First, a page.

Hundreds of people gathered on Pow Wow Island to honor IRS system, 60’s Scoop and Day School survivors through the power of song and dance.
Ogimaawabiitong was proud to host the 3rd Annual Healing Your Spirit Pow Wow from August 12 – 14, on Pow Wow Island in Wauzhushk Onigum Nation. The gathering saw hundreds of community members come together through the weekend to gather and show support for those who survived through the Residential School (IRS) system, the 60’s Scoop and Day School.
The three-day celebration of life featured host drums Zhaawaanong Binesiik, Ogichidaa, co-host drums Whitefish Jrs and Whitefish Bay Singers, and invited drums Hanisha, Agency One and Brown Eagle.
Approximately 20 dancers, an unheard-of number for night one, were ready to kick off the celebrations on Friday night, foreshadowing the amazing turnout for the weekend.
Saturday’s celebrations started with Grand Entries at 1:00 pm and 7:00 pm. Saturday night Ogimaawabiitong held a ceremony/honor song for IRS, 60’s Scoop and Day School Survivors. Elder Ronnie P McDonald and Sherry Copenace conducted the ceremony and invited survivors and families to join in.
According to Danika Crow, pow wow organizer and Cultural Services Manager at Kenora Chiefs Advisory (KCA), approximately 100 survivors participated in the healing ceremony. She acknowledged all survivors that were unable to join in at this time.
The Grand Entries were repeated once more on Sunday before the specials commenced and hundreds of community members came out to show their dance skills.
Reno Cameron, Cultural Coordinator for KCA, was present for all three days of the pow wow. He spoke on the importance of honouring the survivors, “I look at them as heroes because we wouldn’t be here if they didn’t make it through [what they did]. So, when we have this pow wow, it helps them heal.”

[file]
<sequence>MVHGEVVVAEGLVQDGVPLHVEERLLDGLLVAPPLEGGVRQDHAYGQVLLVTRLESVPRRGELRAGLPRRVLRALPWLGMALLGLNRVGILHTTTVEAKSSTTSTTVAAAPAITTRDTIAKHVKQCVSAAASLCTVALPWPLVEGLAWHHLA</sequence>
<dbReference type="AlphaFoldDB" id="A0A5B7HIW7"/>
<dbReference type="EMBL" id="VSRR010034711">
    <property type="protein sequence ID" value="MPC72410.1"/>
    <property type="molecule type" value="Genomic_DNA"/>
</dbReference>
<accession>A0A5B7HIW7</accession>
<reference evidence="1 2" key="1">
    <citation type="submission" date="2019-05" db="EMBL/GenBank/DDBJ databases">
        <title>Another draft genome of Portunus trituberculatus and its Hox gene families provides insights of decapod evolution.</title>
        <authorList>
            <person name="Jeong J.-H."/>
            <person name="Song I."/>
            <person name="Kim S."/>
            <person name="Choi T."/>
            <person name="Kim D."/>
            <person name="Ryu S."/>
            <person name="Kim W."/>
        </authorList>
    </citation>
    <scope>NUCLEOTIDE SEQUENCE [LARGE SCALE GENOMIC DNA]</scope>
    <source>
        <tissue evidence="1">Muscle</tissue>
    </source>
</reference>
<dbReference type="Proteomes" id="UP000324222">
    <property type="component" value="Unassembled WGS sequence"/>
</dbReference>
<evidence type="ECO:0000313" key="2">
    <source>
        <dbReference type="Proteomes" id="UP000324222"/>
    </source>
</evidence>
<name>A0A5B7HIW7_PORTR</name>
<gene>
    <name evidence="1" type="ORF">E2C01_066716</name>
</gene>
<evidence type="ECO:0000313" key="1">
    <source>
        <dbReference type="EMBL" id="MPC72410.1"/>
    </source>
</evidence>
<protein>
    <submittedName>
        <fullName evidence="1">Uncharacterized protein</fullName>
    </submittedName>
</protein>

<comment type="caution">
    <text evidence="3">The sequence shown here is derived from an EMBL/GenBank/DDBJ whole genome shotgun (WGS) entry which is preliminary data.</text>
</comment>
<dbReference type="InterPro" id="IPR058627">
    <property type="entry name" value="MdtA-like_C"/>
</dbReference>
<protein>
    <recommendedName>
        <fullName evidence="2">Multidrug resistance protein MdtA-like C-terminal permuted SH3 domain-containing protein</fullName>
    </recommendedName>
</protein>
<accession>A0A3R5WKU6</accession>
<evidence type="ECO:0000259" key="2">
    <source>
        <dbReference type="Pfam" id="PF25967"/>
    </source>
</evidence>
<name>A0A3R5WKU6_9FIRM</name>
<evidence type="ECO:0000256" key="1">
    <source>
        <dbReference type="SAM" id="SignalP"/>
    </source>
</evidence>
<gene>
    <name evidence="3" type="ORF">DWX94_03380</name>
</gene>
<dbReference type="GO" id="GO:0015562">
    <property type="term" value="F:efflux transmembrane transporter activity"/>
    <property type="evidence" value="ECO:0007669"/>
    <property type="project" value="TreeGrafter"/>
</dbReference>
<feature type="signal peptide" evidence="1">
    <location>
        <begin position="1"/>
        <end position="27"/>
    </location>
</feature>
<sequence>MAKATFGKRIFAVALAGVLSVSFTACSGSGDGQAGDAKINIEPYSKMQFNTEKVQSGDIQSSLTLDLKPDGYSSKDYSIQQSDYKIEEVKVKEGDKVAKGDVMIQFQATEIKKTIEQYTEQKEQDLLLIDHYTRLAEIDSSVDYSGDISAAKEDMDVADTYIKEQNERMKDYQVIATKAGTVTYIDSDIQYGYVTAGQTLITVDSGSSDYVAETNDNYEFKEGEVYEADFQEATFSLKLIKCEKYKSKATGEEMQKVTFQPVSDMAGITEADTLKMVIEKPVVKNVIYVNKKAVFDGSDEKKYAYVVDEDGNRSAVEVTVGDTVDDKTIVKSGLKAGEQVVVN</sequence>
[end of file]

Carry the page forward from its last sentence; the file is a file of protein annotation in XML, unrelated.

“When I danced with everyone, all I saw was tears… not tears of sadness, tears of joy. They are healing and are being recognized for what they have done.”
Cameron said a personal highlight of his was getting to watch all the children take part in the dancing.
The weekends festivities were treated with a special guest from northern Alberta. Dean Cunningham, a Metis man from Gift Lake, Metis Nation in Alberta, has been riding his horse across Canada to Ottawa to raise awareness of some of the issues that impact indigenous people today.
Cunningham and his horse were invited into the circle to walk among the dancers, a first for the area in quite a while according to Cameron.
The pow wow was a great success with continued healing for all, Crow said “I am honored coordinating Ogimaawabiitong’s Pow Wow is a part of my job! Next year will be our fourth year coordinating the pow wow and it is just so nice to see the growth. Each year it just keeps getting bigger and bigger.”
“To be a part of a weekend ceremony where you are honouring those who [survived through the Residential School system, the 60’s Scoop and Day School], it’s just a really powerful feeling.”
“It’s a ceremony where we can get that healing from the drums and dancing, that is what it is all about. It’s medicine for your heart and mind, body and spirit,” she concluded.
All photos taken by Willow Photography + Design